27th March 2017
If anyone has a reason not to run, it’s Caithy Walker. Yet running, in Caithy’s own words, has saved her life. Being diagnosed with degenerative disc disease, losing her dad and going through divorce all within the space of a year would have many people lining up the excuses to stay in bed. But Caithy radiates positive energy and sheer determination, and she decided to pick herself up and get on with things.
Four years later, the 33-year-old secondary school teacher from Manchester is running races she never thought she would run and was recently a finalist in the UK Women’s Health magazine ‘Body 2016’.
I catch up with Caithy a couple of weeks after she completed the ASICS Oulton Park Half Marathon (right), and she is still buzzing from picking up a medal she never expected to be holding. Having suffered a hamstring injury five weeks previous, and been in so much pain on the morning of the race that she almost didn’t go, Caithy’s effort to cross the finish line in the pouring rain and ferocious winds at Oulton Park is nothing short of miraculous.
“I was just so grateful to be able to run, and put one foot in front of the other, that the weather didn’t bother me,” recalls Caithy. “I had hardly trained due my hamstring tear, so crossing that finish line was just amazing. I’m still buzzing from it and still have my medal draped over the side of my bed!”
The ASICS Oulton Park Half Marathon was Caithy’s second half marathon, the first being the inaugural Aldi Manchester Half Marathon in October 2016. Having been told she would never run again due to her spinal condition, completing her first 13.1-mile race was a landmark day for Caithy, and one that had been four long years in the making.
“The Manchester Half Marathon was a day I’ll never forget,” enthuses Caithy. “The race was fantastic and extremely well organised. I was hoping to run it in under 1 hour 45 minutes, but was shocked to finish with a PB of 1 hour 37 minutes. It made all the effort totally worth it!”
Indeed, Caithy’s introduction to running, in her determination to overcome her spinal condition and heal her bereavement, was certainly painstaking. She started by simply walking from lamppost to lamppost, and built this up to speed walking one hour every day, to eventually running. For a lady who takes morphine every day to control her pain, along with plenty of natural remedies and Vitamin D, it’s clear she has a bucket load of mental grit.
“I won’t deny that it is hard and on some days I need to dig deep,” admits Caithy. “Some days the pain is more intense and I’m less inclined to get out of bed, but when I get back into my running it gives me a real lift. Running really has saved me. It has lifted me out of my darkest moments and brought me countless other benefits.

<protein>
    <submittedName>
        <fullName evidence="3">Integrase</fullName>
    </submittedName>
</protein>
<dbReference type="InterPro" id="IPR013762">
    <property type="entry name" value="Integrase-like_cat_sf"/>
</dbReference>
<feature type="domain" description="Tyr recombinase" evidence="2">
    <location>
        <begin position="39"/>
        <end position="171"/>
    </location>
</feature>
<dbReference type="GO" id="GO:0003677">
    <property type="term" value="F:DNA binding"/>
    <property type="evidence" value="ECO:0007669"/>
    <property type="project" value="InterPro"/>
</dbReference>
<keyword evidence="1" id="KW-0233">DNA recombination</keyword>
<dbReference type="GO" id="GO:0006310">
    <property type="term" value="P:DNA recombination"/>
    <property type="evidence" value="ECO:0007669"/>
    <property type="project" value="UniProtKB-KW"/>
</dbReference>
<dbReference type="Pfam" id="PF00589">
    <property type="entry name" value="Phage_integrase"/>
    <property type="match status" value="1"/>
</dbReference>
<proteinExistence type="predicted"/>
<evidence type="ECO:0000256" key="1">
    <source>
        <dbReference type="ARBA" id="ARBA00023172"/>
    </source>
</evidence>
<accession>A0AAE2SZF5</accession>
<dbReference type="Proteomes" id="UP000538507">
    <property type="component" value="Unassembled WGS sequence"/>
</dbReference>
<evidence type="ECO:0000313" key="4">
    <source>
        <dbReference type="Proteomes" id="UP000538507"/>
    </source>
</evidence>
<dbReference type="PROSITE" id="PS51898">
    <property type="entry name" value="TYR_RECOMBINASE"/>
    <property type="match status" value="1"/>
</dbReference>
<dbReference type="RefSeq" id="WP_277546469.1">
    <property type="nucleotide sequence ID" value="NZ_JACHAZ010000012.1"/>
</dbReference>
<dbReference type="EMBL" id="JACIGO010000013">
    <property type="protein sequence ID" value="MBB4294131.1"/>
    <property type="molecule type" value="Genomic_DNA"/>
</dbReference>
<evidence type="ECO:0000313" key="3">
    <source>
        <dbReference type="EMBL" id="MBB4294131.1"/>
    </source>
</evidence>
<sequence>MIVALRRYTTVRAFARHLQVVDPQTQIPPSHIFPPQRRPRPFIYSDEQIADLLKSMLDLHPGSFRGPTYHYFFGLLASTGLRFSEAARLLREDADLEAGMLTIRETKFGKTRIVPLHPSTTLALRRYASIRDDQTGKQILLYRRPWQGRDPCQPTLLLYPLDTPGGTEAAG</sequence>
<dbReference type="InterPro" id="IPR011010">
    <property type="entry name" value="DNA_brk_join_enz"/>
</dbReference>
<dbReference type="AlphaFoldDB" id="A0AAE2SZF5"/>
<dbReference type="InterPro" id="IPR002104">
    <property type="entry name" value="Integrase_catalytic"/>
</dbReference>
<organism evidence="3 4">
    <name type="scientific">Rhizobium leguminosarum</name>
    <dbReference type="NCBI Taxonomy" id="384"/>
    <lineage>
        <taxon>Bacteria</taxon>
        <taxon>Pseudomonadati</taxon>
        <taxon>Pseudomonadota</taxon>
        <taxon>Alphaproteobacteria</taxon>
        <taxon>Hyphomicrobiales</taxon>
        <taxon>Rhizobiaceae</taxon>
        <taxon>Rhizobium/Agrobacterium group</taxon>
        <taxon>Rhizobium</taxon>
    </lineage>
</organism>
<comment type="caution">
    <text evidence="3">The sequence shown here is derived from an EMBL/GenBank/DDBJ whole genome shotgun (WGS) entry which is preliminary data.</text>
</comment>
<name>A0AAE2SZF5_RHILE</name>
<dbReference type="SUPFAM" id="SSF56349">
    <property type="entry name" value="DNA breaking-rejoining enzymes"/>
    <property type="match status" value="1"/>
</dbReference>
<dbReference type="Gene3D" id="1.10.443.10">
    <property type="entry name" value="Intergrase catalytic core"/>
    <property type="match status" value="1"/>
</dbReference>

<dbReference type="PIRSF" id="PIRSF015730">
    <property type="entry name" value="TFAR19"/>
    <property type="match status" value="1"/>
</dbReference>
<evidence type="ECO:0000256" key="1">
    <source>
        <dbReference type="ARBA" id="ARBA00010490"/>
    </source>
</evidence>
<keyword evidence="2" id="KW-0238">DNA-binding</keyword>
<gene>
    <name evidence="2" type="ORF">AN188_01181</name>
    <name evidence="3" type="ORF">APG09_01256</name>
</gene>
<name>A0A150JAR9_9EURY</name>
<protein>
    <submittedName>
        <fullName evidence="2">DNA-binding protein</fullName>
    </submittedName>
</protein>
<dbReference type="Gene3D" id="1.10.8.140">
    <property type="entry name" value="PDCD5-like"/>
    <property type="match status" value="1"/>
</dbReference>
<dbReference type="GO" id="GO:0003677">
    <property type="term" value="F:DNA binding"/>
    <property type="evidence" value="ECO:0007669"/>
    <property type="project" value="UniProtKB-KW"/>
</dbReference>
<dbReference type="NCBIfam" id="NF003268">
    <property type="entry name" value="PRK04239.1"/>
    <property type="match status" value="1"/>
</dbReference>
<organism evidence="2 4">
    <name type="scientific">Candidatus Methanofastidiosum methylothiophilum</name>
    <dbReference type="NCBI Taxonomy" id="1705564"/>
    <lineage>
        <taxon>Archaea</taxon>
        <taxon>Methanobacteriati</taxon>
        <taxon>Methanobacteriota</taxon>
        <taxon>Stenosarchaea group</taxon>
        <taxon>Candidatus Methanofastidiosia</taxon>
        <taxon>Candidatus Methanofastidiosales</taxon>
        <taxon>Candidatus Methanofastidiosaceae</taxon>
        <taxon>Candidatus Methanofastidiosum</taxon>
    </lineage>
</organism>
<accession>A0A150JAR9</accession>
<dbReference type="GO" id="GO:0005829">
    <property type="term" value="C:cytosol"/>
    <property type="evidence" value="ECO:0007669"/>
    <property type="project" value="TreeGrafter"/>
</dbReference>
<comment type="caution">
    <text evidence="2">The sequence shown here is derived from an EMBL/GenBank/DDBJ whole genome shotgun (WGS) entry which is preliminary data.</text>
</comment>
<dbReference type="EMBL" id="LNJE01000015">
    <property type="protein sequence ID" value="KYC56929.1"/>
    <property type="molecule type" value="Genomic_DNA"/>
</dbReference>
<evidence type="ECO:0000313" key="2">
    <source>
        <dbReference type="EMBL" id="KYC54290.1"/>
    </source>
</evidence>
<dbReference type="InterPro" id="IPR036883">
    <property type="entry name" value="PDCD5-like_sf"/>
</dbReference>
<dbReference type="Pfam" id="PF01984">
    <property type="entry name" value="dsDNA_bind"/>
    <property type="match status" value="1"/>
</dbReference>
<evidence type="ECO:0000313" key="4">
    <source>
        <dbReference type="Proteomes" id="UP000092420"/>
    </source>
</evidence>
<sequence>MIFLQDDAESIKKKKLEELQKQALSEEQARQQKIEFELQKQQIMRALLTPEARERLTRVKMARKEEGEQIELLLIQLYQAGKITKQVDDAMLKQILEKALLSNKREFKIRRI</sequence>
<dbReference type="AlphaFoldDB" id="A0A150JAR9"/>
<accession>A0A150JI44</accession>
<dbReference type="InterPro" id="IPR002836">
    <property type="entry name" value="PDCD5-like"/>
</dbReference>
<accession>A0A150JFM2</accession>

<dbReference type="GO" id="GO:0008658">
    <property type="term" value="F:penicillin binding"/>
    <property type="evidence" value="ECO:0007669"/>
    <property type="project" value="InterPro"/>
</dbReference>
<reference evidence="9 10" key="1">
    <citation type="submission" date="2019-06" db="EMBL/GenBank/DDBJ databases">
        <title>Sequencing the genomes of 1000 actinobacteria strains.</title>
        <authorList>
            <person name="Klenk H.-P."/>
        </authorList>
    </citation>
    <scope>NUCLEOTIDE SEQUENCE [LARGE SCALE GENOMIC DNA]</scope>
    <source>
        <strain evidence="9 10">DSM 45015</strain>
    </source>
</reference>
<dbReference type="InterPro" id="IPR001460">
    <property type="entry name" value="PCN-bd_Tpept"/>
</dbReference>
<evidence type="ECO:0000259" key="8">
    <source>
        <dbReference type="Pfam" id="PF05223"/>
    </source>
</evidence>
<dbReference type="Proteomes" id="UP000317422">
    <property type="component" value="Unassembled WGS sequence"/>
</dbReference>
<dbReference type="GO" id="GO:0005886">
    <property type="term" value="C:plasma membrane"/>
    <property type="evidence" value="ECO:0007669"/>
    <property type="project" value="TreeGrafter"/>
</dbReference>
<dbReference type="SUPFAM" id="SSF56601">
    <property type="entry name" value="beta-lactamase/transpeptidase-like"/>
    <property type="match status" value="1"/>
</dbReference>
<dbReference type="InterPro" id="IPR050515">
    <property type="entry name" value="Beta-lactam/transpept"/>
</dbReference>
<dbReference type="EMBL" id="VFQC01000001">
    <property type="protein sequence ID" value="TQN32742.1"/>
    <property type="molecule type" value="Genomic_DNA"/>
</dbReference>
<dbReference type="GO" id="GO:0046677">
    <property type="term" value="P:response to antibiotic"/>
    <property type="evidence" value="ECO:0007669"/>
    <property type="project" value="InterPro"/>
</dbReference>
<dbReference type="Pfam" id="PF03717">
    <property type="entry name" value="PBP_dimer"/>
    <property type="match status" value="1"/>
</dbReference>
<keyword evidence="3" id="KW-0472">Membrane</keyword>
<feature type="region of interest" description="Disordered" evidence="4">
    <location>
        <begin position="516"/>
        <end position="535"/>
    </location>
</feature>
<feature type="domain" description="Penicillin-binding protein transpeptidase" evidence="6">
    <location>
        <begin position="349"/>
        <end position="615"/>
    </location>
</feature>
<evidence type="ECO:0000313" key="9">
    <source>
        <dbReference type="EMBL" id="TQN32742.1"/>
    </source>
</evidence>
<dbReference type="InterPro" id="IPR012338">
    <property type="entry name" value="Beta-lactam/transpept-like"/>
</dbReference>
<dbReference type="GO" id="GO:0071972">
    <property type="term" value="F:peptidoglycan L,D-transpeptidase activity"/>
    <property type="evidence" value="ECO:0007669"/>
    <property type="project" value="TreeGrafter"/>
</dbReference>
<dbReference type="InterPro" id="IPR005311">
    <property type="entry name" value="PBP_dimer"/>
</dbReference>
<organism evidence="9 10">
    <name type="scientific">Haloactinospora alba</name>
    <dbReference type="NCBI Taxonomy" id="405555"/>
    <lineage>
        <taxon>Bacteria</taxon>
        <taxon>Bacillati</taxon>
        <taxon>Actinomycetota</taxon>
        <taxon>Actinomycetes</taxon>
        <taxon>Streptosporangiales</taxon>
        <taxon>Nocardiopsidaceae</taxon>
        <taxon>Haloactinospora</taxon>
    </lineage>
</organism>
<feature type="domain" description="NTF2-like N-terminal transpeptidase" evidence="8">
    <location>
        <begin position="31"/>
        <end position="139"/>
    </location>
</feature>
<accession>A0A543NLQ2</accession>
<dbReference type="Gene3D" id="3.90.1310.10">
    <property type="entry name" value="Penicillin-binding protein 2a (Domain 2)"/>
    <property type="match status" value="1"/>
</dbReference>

“You have to start somewhere and that’s really the hardest part – I could only run for 30 seconds when I started. It’s the start that counts, and you can build up from there. If I can just inspire one person to get started, or motivate others to keep going, then I’ll be delighted.”
Despite her successes of late, Caithy’s marathon dream has been put on hold after she had pull out of the upcoming ASICS Greater Manchester Marathon on 2nd April. Devastated to be advised by her spinal surgeon that her body is not up to running the hugely popular race in her home town, Caithy is putting on a brave face and will be volunteering on the day instead.
“I have built up a big community online and have met many people running the ASICS Greater Manchester Marathon through social media,” says Caithy. “I am gutted to not be able to run, as it’s a brilliant, flat and fast marathon with an incredible atmosphere. But I will still be there to support my running friends and feed them jelly babies from the side!”
As for what the future holds, Caithy is now happily re-married and has her sights set on a fantastic goal of the 2018 New York Marathon. She’s hoping to run another five half marathons this year, along with a few 10Ks, having got the season off to a great start by finishing 3rd placed female in the Heaton Park 10K last week. And perhaps, one day, Caithy will realise her dream of becoming a qualified coach and opening a running academy for children with learning difficulties; if anyone can do it, she surely can.
We’ll certainly be following Caithy’s accomplishments as if anyone deserves those medals, she does. She is an inspiring example of how to never give up, no matter how many mental and physical setbacks life throws at you, and we wish her all the very best!
Follow Caithy Walker on her blog.